Nutrition in the Aisles - Retail Dietitian Toolkit

Addressing Consumer Questions about Canned Foods

As shoppers want to know more about how certain foods fit within their diets, we wanted to arm you with sample responses to some of the most common consumer questions surrounding canned foods.

Q1: Isn’t it better to cook with fresh ingredients?
A1:
When it comes to a healthy diet and getting the nutrition your body needs, all forms of foods count – canned, fresh, frozen, dried and 100% juice. There are benefits to each form. The key is to eat a diet filled with a variety of fruits, vegetables, beans/legumes, lean protein (including canned tuna, salmon and chicken), whole grains and low-fat dairy.

Q2: Isn’t canned food high in sodium?
A2:
Many canned foods are, and always have been, low in sodium. Today, there are more low-sodium, reduced sodium and no-salt-added options available in the canned food aisle than ever before. Simply read the nutrition label for the option that is right for you. And remember that draining and rinsing canned beans and vegetables can reduce sodium content even further. In one study of canned beans, sodium levels were reduced by 41% after draining and rinsing them; draining alone accounted for a 36% reduction.(1)

Q3: Is it true that canned fruit is full of added sugar?
A3:
The fact is all fruit contains naturally occurring sugar. And not all canned fruit has added sugar. When it does, it is primarily used to maintain fruit’s natural sweetness and flavor. Today, there are more canned fruit choices than ever before, including fruit packed in light syrup or in 100% juice. So, you can decide what’s best for your family. Draining the canned fruit also can reduce added sugar content.

Q4: Canned food is filled with preservatives, isn’t it?
A4:
Canned foods do not require preservatives. The canning process itself preserves the food until it is ready to be enjoyed. Take a look at the ingredient labels on foods such as canned beans, fruit, vegetables and seafood. Often you will find three or fewer simple ingredients. So you can feel free to take advantage of the convenience and affordability of canned foods, knowing your family will enjoy great-tasting nutrition.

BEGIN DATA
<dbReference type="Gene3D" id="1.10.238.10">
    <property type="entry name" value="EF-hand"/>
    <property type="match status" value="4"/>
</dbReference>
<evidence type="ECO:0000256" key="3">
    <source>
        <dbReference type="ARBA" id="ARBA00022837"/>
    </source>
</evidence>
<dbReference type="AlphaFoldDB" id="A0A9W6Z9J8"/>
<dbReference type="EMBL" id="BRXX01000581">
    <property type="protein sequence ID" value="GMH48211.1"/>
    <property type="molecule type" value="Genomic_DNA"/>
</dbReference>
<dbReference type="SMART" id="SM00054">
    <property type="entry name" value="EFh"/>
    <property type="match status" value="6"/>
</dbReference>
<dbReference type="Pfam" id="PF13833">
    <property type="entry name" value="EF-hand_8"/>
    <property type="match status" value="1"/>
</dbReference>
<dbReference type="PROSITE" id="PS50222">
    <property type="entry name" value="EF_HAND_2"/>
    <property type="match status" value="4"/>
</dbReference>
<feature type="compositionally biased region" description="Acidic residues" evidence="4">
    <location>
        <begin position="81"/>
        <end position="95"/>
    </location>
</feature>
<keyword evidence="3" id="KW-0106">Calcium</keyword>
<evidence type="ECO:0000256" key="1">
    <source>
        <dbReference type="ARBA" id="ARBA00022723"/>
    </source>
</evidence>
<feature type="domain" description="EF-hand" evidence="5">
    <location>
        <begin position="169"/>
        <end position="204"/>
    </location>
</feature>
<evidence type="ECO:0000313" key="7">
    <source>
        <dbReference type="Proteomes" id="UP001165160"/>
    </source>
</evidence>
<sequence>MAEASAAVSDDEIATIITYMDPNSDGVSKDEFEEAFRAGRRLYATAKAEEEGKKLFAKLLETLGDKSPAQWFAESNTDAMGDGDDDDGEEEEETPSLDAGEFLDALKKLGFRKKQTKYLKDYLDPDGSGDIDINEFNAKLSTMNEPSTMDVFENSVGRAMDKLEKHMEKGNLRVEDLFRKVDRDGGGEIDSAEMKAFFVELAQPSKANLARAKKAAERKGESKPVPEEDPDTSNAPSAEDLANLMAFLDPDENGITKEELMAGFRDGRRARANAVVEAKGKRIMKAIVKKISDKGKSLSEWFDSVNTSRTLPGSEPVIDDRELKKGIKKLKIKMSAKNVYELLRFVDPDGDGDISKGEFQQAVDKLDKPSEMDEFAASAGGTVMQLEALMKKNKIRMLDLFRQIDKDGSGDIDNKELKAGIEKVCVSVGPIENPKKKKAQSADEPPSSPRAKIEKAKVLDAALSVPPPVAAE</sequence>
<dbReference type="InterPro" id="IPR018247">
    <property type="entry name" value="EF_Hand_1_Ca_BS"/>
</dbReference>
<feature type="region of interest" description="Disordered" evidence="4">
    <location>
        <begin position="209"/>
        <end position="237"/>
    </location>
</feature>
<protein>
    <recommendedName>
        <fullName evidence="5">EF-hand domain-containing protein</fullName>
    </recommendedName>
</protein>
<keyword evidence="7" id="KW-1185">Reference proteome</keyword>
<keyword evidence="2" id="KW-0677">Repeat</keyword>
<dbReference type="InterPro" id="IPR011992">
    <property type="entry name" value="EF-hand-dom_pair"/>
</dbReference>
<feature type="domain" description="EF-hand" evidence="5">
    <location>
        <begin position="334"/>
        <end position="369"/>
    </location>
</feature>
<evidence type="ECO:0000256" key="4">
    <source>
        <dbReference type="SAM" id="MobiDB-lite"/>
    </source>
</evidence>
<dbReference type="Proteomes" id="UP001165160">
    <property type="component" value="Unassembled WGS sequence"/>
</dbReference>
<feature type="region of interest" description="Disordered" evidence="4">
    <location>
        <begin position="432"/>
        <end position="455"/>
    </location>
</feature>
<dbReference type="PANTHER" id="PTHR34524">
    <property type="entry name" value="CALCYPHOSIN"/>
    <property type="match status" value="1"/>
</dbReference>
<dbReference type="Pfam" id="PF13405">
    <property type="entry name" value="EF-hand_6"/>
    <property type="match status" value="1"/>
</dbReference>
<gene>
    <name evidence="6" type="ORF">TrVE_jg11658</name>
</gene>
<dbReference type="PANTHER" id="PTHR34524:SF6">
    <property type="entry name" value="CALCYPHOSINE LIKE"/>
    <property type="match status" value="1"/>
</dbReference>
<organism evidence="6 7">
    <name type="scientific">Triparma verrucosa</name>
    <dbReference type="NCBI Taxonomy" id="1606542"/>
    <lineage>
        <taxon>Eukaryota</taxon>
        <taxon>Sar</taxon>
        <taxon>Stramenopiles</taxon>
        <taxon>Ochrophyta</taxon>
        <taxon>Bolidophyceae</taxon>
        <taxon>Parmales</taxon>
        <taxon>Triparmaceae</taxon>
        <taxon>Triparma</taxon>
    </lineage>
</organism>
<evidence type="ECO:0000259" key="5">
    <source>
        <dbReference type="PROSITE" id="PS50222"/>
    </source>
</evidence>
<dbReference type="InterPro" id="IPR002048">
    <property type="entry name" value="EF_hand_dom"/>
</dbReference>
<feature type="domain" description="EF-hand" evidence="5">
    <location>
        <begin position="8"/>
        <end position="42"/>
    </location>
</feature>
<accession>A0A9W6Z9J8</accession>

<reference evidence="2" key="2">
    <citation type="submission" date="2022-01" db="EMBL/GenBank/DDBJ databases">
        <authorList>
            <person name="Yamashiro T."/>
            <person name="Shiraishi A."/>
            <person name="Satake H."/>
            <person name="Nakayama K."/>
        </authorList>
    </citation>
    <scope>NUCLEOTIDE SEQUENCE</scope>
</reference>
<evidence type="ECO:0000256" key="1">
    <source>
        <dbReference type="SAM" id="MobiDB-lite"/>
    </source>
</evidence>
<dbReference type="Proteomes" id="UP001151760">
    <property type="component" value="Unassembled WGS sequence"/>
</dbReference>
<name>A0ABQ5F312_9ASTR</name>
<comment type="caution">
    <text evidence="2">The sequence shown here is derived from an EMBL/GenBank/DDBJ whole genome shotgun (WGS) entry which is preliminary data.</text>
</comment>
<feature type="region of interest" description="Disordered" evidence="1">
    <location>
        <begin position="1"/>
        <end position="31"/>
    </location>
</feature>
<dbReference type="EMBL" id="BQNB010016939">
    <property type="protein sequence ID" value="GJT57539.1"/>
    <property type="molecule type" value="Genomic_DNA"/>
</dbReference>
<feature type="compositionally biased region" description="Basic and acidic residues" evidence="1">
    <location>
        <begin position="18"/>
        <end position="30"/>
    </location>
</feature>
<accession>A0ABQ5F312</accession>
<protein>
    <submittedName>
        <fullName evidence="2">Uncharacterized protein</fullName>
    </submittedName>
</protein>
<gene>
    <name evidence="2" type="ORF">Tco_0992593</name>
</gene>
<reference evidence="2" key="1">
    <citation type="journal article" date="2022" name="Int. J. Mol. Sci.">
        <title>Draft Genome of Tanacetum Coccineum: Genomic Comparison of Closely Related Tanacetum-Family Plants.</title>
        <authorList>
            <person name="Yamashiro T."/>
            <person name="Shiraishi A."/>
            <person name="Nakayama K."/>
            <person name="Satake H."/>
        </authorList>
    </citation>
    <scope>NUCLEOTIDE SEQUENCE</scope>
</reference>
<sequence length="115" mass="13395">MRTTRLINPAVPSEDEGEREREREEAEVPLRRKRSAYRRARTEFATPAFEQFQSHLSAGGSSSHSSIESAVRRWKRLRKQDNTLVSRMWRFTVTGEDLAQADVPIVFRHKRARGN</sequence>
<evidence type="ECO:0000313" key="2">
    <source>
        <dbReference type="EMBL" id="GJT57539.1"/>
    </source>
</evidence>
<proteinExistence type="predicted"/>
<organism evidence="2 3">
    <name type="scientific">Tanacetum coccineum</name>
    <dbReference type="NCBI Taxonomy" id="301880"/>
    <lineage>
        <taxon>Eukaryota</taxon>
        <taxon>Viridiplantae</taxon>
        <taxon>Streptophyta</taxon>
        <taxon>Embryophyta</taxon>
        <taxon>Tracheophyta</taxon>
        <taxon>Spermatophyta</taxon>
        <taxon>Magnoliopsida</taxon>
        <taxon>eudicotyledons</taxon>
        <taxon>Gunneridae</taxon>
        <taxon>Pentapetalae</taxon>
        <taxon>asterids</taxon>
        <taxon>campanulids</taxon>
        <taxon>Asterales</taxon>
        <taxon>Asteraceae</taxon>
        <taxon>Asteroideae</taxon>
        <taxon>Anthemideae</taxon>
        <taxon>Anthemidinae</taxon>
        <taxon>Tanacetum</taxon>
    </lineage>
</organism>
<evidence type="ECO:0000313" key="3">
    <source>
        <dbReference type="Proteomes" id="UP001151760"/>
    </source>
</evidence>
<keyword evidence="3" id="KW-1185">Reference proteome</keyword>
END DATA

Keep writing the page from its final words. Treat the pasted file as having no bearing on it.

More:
Q5: Is canned food considered ‘processed food’?
A5:
According to the International Food Information Council (IFIC) Foundation, “food processing is any deliberate change in a food that occurs before it’s available for us to eat.” So yes, canned food is considered processed food, as are frozen vegetables, roasted nuts, tomato sauce, fruit jam and bagged salad greens, just to name a few other examples. Canned fruits, vegetables and lean proteins, including tuna, are considered minimally processed. Canning helps preserve foods and enhance nutrients and freshness of foods at their peak. This provides us access to nutritious, convenient, safe and affordable foods year-round.

Q6: What is BPA and should I be concerned about it when choosing canned food?
A6:
BPA, or Bisphenol A, can be a hot-button issue for some, but it is important to note that its use in food packaging, including in the linings of some steel food cans, has been approved and re-affirmed by the U.S. Food and Drug Administration. Linings of canned foods serve an important role, creating a barrier between the metal and the food contained inside to maintain the safety, quality and nutritional value of these products.

1. Duyff, J. Mount, J. Jones, J of Culinary Sci and Tech, Vol 9, Issue 2, 2011